Why?

No reason, this is the `accidental mathematician`

category.

## Pandigital numbers

Pandigital numbers aren’t that special, it’s a number that has all digits from 1-9, or, 0-9 in it.

For example: 381654729 is a pandigital number (with some extra properties)

## Pandigital functions

As Complexity Scientists (and musicians and artists in general) know:

Interesting things will happen when the degrees of freedom available to a system to generate its behaviour, are reduced.

Now, the pandigital constraint can become very interesting when applied to functions, or rather, mathematical operators. The rules are:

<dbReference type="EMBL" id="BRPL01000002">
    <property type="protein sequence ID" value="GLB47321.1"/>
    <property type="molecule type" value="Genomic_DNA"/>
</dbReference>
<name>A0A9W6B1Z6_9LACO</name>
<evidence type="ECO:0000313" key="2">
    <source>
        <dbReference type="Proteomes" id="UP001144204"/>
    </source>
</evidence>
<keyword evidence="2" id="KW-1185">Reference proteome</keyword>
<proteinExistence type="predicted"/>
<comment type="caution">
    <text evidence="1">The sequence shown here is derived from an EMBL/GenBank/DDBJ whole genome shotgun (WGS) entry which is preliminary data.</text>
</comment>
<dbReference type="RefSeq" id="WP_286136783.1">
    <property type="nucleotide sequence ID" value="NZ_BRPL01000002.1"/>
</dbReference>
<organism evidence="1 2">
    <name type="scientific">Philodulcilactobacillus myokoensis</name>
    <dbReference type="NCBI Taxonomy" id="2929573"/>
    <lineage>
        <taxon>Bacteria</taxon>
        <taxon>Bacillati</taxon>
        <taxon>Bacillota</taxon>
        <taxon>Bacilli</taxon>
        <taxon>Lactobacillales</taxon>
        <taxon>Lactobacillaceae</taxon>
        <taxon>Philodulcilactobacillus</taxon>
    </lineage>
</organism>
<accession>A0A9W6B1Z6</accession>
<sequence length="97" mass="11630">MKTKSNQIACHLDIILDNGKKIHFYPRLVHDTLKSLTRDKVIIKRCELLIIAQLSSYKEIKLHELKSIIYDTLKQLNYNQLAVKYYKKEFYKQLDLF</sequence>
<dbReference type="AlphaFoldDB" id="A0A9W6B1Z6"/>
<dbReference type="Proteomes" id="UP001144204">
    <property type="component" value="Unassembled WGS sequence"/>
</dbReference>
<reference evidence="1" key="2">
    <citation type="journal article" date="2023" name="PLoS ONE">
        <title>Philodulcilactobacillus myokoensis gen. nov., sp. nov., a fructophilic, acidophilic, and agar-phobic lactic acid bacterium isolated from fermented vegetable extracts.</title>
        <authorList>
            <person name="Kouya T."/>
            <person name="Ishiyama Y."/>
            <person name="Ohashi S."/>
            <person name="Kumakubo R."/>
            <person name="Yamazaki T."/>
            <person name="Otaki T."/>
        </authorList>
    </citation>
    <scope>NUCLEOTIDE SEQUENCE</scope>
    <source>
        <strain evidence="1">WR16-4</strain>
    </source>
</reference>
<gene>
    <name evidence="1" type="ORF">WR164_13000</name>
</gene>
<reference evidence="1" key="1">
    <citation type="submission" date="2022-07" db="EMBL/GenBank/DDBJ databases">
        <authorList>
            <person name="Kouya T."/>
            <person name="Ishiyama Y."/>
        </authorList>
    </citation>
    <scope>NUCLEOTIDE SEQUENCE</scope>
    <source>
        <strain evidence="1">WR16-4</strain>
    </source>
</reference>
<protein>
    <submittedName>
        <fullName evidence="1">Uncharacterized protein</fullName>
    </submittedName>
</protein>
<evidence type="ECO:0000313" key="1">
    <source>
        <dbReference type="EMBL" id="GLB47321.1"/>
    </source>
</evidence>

- Take a
*pandigital*number - Stick any mathematical operator between any cluster of digits
- Attempt to get an interesting outcome

Turns out such a pandigital formula is able to approximate the trancendental number \(e\) with uncanny precision!

\[e\approx\left (1 + 9^{-4^{6*7}} \right)^{3^{2^{85}}}\]

It was discovered by Richard Sabey in 2004.

The **Numberphile** channel has a great video on it:

天